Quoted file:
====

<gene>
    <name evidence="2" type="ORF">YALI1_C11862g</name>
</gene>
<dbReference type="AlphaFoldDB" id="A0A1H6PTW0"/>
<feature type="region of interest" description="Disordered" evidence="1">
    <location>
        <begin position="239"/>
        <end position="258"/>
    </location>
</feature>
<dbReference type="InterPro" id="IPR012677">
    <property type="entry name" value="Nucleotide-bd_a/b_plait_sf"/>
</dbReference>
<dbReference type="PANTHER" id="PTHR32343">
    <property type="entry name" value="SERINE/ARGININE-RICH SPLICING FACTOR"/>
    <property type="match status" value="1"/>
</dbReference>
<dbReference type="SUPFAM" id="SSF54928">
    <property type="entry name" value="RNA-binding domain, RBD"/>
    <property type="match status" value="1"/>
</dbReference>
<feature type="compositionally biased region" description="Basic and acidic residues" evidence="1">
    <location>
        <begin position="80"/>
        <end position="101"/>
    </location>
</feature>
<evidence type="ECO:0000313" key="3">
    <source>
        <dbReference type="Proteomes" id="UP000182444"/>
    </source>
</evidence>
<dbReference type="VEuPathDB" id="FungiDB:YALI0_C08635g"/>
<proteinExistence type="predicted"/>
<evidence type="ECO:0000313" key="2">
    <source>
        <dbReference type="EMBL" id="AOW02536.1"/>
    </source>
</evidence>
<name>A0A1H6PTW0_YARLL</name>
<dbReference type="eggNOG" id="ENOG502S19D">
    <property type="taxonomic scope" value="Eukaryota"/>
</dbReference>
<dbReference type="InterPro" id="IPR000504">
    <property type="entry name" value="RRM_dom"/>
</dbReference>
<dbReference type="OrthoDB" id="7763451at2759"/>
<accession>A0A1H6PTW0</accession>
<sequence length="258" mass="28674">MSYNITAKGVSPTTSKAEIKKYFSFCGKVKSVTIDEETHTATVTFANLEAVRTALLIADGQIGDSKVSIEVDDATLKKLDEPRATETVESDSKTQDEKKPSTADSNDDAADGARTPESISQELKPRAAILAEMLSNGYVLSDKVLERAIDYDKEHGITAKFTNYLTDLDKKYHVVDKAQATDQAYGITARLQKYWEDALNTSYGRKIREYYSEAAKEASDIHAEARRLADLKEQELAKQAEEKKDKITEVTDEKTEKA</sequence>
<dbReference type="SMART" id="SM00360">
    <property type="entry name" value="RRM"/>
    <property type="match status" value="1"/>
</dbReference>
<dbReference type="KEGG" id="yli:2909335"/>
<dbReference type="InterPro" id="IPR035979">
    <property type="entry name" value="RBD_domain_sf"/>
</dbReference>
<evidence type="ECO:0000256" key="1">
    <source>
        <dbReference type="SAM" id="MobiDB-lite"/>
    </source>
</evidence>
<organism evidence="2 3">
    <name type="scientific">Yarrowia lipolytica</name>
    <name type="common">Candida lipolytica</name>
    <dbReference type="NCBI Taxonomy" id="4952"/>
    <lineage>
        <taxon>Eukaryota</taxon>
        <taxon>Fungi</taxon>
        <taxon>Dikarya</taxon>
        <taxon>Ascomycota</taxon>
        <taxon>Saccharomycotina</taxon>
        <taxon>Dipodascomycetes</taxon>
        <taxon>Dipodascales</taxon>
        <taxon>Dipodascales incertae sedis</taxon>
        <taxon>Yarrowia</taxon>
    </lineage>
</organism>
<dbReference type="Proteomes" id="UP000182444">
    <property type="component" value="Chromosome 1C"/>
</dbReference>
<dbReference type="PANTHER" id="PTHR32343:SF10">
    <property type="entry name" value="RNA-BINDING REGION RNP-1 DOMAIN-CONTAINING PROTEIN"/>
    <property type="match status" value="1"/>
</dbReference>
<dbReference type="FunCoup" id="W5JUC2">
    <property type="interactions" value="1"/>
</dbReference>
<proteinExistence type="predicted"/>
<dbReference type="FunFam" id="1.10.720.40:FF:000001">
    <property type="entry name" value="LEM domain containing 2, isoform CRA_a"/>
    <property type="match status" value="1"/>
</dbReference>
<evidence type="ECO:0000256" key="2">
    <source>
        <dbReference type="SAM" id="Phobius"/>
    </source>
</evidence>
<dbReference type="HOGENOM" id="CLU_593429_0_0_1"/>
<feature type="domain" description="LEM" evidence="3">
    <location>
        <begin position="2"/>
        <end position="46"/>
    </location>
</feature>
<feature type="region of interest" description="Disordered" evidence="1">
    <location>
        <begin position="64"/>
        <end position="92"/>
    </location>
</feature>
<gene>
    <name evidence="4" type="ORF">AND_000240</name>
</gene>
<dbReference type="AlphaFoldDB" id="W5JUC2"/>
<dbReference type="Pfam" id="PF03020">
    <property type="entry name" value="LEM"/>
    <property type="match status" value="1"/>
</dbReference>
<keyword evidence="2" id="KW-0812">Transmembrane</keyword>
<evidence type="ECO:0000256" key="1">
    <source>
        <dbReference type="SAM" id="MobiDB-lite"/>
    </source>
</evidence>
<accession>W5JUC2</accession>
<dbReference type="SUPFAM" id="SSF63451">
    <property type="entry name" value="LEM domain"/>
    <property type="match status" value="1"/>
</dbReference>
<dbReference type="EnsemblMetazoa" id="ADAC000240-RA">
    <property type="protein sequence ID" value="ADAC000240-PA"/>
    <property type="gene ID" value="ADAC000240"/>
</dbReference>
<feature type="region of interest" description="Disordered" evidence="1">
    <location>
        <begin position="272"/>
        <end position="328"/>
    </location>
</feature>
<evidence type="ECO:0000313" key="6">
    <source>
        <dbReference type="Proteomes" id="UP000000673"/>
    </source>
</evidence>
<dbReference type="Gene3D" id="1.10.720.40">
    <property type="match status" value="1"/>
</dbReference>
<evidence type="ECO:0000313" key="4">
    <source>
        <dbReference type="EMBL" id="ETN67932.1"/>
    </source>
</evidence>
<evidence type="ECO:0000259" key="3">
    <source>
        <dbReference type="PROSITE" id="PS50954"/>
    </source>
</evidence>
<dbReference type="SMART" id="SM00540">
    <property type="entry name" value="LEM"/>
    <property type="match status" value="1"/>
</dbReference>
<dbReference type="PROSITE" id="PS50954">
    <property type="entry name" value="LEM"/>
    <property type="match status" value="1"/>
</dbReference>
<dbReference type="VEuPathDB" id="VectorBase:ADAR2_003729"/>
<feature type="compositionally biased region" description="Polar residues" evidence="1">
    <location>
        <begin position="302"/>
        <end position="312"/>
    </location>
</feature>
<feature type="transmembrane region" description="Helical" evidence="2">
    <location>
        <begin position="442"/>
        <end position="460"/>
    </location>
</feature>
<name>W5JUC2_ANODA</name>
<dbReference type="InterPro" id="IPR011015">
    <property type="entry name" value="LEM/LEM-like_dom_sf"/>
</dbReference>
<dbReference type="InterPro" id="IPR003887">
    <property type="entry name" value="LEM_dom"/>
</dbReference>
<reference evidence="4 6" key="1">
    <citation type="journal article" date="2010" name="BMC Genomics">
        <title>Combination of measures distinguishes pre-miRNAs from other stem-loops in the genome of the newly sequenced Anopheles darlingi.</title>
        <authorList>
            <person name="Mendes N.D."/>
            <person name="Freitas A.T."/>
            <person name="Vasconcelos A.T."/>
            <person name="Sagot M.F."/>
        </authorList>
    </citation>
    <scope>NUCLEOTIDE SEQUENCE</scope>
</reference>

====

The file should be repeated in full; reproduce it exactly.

<gene>
    <name evidence="2" type="ORF">YALI1_C11862g</name>
</gene>
<dbReference type="AlphaFoldDB" id="A0A1H6PTW0"/>
<feature type="region of interest" description="Disordered" evidence="1">
    <location>
        <begin position="239"/>
        <end position="258"/>
    </location>
</feature>
<dbReference type="InterPro" id="IPR012677">
    <property type="entry name" value="Nucleotide-bd_a/b_plait_sf"/>
</dbReference>
<dbReference type="PANTHER" id="PTHR32343">
    <property type="entry name" value="SERINE/ARGININE-RICH SPLICING FACTOR"/>
    <property type="match status" value="1"/>
</dbReference>
<dbReference type="SUPFAM" id="SSF54928">
    <property type="entry name" value="RNA-binding domain, RBD"/>
    <property type="match status" value="1"/>
</dbReference>
<feature type="compositionally biased region" description="Basic and acidic residues" evidence="1">
    <location>
        <begin position="80"/>
        <end position="101"/>
    </location>
</feature>
<evidence type="ECO:0000313" key="3">
    <source>
        <dbReference type="Proteomes" id="UP000182444"/>
    </source>
</evidence>
<dbReference type="VEuPathDB" id="FungiDB:YALI0_C08635g"/>
<proteinExistence type="predicted"/>
<evidence type="ECO:0000313" key="2">
    <source>
        <dbReference type="EMBL" id="AOW02536.1"/>
    </source>
</evidence>
<name>A0A1H6PTW0_YARLL</name>
<dbReference type="eggNOG" id="ENOG502S19D">
    <property type="taxonomic scope" value="Eukaryota"/>
</dbReference>
<dbReference type="InterPro" id="IPR000504">
    <property type="entry name" value="RRM_dom"/>
</dbReference>
<dbReference type="OrthoDB" id="7763451at2759"/>
<accession>A0A1H6PTW0</accession>
<sequence length="258" mass="28674">MSYNITAKGVSPTTSKAEIKKYFSFCGKVKSVTIDEETHTATVTFANLEAVRTALLIADGQIGDSKVSIEVDDATLKKLDEPRATETVESDSKTQDEKKPSTADSNDDAADGARTPESISQELKPRAAILAEMLSNGYVLSDKVLERAIDYDKEHGITAKFTNYLTDLDKKYHVVDKAQATDQAYGITARLQKYWEDALNTSYGRKIREYYSEAAKEASDIHAEARRLADLKEQELAKQAEEKKDKITEVTDEKTEKA</sequence>
<dbReference type="SMART" id="SM00360">
    <property type="entry name" value="RRM"/>
    <property type="match status" value="1"/>
</dbReference>
<dbReference type="KEGG" id="yli:2909335"/>
<dbReference type="InterPro" id="IPR035979">
    <property type="entry name" value="RBD_domain_sf"/>
</dbReference>
<evidence type="ECO:0000256" key="1">
    <source>
        <dbReference type="SAM" id="MobiDB-lite"/>
    </source>
</evidence>
<organism evidence="2 3">
    <name type="scientific">Yarrowia lipolytica</name>
    <name type="common">Candida lipolytica</name>
    <dbReference type="NCBI Taxonomy" id="4952"/>
    <lineage>
        <taxon>Eukaryota</taxon>
        <taxon>Fungi</taxon>
        <taxon>Dikarya</taxon>
        <taxon>Ascomycota</taxon>
        <taxon>Saccharomycotina</taxon>
        <taxon>Dipodascomycetes</taxon>
        <taxon>Dipodascales</taxon>
        <taxon>Dipodascales incertae sedis</taxon>
        <taxon>Yarrowia</taxon>
    </lineage>
</organism>
<dbReference type="Proteomes" id="UP000182444">
    <property type="component" value="Chromosome 1C"/>
</dbReference>
<dbReference type="PANTHER" id="PTHR32343:SF10">
    <property type="entry name" value="RNA-BINDING REGION RNP-1 DOMAIN-CONTAINING PROTEIN"/>
    <property type="match status" value="1"/>
</dbReference>
<dbReference type="FunCoup" id="W5JUC2">
    <property type="interactions" value="1"/>
</dbReference>
<proteinExistence type="predicted"/>
<dbReference type="FunFam" id="1.10.720.40:FF:000001">
    <property type="entry name" value="LEM domain containing 2, isoform CRA_a"/>
    <property type="match status" value="1"/>
</dbReference>
<evidence type="ECO:0000256" key="2">
    <source>
        <dbReference type="SAM" id="Phobius"/>
    </source>
</evidence>
<dbReference type="HOGENOM" id="CLU_593429_0_0_1"/>
<feature type="domain" description="LEM" evidence="3">
    <location>
        <begin position="2"/>
        <end position="46"/>
    </location>
</feature>
<feature type="region of interest" description="Disordered" evidence="1">
    <location>
        <begin position="64"/>
        <end position="92"/>
    </location>
</feature>
<gene>
    <name evidence="4" type="ORF">AND_000240</name>
</gene>
<dbReference type="AlphaFoldDB" id="W5JUC2"/>
<dbReference type="Pfam" id="PF03020">
    <property type="entry name" value="LEM"/>
    <property type="match status" value="1"/>
</dbReference>
<keyword evidence="2" id="KW-0812">Transmembrane</keyword>
<evidence type="ECO:0000256" key="1">
    <source>
        <dbReference type="SAM" id="MobiDB-lite"/>
    </source>
</evidence>
<accession>W5JUC2</accession>
<dbReference type="SUPFAM" id="SSF63451">
    <property type="entry name" value="LEM domain"/>
    <property type="match status" value="1"/>
</dbReference>
<dbReference type="EnsemblMetazoa" id="ADAC000240-RA">
    <property type="protein sequence ID" value="ADAC000240-PA"/>
    <property type="gene ID" value="ADAC000240"/>
</dbReference>
<feature type="region of interest" description="Disordered" evidence="1">
    <location>
        <begin position="272"/>
        <end position="328"/>
    </location>
</feature>
<evidence type="ECO:0000313" key="6">
    <source>
        <dbReference type="Proteomes" id="UP000000673"/>
    </source>
</evidence>
<dbReference type="Gene3D" id="1.10.720.40">
    <property type="match status" value="1"/>
</dbReference>
<evidence type="ECO:0000313" key="4">
    <source>
        <dbReference type="EMBL" id="ETN67932.1"/>
    </source>
</evidence>
<evidence type="ECO:0000259" key="3">
    <source>
        <dbReference type="PROSITE" id="PS50954"/>
    </source>
</evidence>
<dbReference type="SMART" id="SM00540">
    <property type="entry name" value="LEM"/>
    <property type="match status" value="1"/>
</dbReference>
<dbReference type="PROSITE" id="PS50954">
    <property type="entry name" value="LEM"/>
    <property type="match status" value="1"/>
</dbReference>
<dbReference type="VEuPathDB" id="VectorBase:ADAR2_003729"/>
<feature type="compositionally biased region" description="Polar residues" evidence="1">
    <location>
        <begin position="302"/>
        <end position="312"/>
    </location>
</feature>
<feature type="transmembrane region" description="Helical" evidence="2">
    <location>
        <begin position="442"/>
        <end position="460"/>
    </location>
</feature>
<name>W5JUC2_ANODA</name>
<dbReference type="InterPro" id="IPR011015">
    <property type="entry name" value="LEM/LEM-like_dom_sf"/>
</dbReference>
<dbReference type="InterPro" id="IPR003887">
    <property type="entry name" value="LEM_dom"/>
</dbReference>
<reference evidence="4 6" key="1">
    <citation type="journal article" date="2010" name="BMC Genomics">
        <title>Combination of measures distinguishes pre-miRNAs from other stem-loops in the genome of the newly sequenced Anopheles darlingi.</title>
        <authorList>
            <person name="Mendes N.D."/>
            <person name="Freitas A.T."/>
            <person name="Vasconcelos A.T."/>
            <person name="Sagot M.F."/>
        </authorList>
    </citation>
    <scope>NUCLEOTIDE SEQUENCE</scope>
</reference>